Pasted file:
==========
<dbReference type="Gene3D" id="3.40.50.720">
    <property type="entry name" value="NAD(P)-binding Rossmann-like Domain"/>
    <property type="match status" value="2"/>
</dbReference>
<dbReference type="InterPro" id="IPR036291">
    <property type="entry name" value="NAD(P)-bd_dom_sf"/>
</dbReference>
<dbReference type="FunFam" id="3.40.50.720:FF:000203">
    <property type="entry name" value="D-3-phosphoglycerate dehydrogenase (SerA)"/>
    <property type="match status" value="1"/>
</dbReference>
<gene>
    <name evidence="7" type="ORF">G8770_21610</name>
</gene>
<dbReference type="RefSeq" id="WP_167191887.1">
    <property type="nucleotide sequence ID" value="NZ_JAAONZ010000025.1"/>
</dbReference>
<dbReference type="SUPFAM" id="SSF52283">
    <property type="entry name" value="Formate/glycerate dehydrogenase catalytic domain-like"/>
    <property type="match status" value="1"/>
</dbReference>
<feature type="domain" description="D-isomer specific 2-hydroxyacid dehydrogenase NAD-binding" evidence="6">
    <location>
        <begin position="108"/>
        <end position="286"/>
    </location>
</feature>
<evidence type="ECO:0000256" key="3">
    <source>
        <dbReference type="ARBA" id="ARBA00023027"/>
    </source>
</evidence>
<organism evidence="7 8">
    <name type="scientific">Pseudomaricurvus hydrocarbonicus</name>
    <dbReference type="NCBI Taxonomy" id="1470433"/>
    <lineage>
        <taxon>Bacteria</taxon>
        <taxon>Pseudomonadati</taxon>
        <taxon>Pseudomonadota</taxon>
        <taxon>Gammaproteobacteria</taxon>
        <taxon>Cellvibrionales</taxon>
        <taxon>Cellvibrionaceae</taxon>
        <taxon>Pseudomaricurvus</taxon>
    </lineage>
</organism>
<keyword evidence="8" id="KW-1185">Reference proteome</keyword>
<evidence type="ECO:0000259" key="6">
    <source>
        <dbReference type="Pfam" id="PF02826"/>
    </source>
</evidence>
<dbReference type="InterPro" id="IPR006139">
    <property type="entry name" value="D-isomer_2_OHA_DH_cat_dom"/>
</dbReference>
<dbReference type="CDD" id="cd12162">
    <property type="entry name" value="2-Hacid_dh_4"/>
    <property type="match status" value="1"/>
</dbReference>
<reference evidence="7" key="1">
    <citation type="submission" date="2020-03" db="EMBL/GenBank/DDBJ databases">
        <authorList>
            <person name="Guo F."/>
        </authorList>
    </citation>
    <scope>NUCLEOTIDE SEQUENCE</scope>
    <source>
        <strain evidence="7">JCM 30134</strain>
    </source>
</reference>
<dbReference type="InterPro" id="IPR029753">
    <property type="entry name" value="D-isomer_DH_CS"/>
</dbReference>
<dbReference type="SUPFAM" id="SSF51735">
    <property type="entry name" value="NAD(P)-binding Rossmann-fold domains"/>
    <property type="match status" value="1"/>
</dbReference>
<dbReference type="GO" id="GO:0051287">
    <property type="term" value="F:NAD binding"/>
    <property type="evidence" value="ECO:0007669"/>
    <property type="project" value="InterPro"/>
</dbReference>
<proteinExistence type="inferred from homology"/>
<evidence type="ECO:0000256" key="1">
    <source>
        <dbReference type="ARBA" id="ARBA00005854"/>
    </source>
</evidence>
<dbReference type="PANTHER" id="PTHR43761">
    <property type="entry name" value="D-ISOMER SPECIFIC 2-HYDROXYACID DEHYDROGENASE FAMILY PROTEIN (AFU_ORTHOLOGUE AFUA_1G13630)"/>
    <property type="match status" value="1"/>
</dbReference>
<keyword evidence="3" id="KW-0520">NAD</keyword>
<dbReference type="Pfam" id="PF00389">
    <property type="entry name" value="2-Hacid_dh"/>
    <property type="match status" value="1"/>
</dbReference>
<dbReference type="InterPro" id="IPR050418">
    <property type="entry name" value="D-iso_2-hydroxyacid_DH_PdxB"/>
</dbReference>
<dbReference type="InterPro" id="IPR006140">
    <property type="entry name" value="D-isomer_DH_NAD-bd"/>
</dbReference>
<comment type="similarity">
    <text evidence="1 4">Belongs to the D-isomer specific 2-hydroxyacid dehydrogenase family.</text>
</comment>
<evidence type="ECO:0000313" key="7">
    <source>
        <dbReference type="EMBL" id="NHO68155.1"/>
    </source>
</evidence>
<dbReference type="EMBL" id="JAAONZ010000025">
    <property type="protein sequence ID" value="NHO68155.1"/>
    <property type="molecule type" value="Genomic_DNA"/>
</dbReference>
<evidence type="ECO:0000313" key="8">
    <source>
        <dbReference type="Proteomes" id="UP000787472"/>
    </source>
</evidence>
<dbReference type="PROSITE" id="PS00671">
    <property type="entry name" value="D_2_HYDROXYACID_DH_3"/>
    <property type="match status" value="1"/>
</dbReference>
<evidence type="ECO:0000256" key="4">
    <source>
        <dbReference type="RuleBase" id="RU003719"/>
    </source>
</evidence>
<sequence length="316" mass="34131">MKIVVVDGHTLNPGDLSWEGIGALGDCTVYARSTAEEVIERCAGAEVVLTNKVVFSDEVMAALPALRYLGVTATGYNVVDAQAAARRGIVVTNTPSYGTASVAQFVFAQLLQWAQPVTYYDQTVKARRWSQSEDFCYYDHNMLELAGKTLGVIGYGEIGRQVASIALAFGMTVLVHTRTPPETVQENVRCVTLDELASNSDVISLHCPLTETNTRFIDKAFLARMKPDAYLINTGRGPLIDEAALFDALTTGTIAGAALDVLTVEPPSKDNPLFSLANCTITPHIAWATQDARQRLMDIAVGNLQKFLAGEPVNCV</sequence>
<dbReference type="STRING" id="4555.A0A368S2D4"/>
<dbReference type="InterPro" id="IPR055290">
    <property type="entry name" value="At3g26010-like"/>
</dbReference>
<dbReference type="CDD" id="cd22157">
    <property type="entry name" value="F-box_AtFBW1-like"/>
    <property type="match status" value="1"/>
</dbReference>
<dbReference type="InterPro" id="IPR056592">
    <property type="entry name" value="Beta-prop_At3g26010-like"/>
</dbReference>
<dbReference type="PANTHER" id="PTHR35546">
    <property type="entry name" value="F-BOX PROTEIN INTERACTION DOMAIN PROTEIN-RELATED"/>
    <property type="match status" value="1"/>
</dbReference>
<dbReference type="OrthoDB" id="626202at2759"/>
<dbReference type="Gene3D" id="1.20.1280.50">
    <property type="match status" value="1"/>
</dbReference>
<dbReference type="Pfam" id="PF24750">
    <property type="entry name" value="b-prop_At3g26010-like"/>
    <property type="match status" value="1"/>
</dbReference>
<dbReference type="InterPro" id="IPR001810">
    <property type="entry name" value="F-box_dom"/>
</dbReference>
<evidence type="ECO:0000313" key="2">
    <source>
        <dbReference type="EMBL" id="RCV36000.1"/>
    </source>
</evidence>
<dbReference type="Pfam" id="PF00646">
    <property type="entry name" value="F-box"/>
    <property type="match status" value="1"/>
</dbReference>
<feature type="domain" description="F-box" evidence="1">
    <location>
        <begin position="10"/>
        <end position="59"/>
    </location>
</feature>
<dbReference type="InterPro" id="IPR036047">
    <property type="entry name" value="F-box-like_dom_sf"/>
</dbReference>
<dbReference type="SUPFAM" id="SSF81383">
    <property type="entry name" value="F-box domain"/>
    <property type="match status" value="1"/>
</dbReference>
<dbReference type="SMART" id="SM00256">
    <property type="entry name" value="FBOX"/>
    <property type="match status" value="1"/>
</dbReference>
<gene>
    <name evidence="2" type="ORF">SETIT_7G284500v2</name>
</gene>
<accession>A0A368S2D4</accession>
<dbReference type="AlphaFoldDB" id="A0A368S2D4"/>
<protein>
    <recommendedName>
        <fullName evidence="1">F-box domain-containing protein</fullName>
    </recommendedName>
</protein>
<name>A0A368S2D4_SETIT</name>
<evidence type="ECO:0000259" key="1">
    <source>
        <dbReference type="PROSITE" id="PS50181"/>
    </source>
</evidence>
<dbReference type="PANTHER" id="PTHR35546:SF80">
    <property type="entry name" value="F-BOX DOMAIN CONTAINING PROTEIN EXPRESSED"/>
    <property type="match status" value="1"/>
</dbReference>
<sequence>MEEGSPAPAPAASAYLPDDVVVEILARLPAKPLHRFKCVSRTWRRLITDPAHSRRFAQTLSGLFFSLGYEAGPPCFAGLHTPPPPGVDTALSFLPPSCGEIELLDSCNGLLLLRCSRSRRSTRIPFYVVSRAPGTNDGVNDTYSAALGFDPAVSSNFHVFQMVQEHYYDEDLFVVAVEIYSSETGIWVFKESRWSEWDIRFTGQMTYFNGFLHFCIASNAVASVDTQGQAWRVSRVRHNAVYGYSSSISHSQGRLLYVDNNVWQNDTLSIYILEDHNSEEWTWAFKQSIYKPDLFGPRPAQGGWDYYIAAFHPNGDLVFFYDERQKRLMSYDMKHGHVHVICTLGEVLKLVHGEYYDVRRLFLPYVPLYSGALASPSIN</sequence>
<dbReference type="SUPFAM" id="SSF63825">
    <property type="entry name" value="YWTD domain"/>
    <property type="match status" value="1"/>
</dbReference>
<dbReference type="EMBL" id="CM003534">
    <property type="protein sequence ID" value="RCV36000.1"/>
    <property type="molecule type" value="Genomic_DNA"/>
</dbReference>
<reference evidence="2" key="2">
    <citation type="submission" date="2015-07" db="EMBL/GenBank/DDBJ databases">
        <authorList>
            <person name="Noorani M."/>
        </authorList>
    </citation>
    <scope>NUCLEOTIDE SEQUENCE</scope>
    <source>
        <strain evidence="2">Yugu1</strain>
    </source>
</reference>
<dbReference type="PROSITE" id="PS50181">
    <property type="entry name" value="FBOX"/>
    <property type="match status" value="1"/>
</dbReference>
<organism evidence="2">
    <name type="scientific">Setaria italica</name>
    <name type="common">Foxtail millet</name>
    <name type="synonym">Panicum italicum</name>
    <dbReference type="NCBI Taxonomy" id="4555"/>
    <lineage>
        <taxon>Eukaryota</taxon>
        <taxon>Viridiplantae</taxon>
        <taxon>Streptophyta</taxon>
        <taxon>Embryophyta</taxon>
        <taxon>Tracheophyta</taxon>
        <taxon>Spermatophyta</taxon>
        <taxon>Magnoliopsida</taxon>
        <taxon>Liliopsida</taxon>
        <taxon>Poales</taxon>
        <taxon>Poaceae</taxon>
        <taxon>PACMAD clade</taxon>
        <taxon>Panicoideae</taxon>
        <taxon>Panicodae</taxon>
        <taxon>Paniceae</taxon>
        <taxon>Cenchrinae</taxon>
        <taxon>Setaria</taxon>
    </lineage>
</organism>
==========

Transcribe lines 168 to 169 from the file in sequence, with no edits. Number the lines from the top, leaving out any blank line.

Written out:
        <end position="59"/>
    </location>